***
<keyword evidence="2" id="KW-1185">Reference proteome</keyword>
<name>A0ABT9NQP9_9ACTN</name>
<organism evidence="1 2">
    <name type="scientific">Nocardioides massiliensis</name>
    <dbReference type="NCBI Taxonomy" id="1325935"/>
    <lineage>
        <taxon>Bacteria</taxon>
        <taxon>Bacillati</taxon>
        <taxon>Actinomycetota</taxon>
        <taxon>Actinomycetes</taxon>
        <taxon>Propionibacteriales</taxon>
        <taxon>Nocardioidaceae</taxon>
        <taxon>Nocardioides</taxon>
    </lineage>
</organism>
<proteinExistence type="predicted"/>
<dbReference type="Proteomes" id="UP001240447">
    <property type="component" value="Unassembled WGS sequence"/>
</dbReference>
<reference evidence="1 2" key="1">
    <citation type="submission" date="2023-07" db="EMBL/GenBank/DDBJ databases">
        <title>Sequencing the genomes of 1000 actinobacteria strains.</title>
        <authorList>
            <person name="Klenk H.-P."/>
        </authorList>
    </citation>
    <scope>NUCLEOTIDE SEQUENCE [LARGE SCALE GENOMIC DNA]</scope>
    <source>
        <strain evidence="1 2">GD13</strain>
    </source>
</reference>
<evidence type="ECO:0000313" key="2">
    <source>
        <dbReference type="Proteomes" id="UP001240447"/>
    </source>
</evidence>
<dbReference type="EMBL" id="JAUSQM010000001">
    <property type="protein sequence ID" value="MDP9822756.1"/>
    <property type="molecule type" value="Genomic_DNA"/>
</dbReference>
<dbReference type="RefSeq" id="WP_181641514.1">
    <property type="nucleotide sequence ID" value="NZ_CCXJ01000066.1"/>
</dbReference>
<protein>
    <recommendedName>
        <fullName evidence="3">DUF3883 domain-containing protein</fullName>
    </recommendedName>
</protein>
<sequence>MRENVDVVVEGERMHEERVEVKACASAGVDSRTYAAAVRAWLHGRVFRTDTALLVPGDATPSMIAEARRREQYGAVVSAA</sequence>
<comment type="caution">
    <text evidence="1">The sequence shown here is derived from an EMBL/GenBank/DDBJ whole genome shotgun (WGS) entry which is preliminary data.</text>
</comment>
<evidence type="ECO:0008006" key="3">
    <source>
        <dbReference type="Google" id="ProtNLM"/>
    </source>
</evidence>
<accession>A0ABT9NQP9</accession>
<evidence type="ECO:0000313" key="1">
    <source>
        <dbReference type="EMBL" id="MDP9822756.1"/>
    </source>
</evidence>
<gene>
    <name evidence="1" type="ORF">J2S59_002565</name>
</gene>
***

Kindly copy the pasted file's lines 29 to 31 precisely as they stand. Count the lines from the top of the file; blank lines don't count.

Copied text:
        <strain evidence="1 2">GD13</strain>
    </source>
</reference>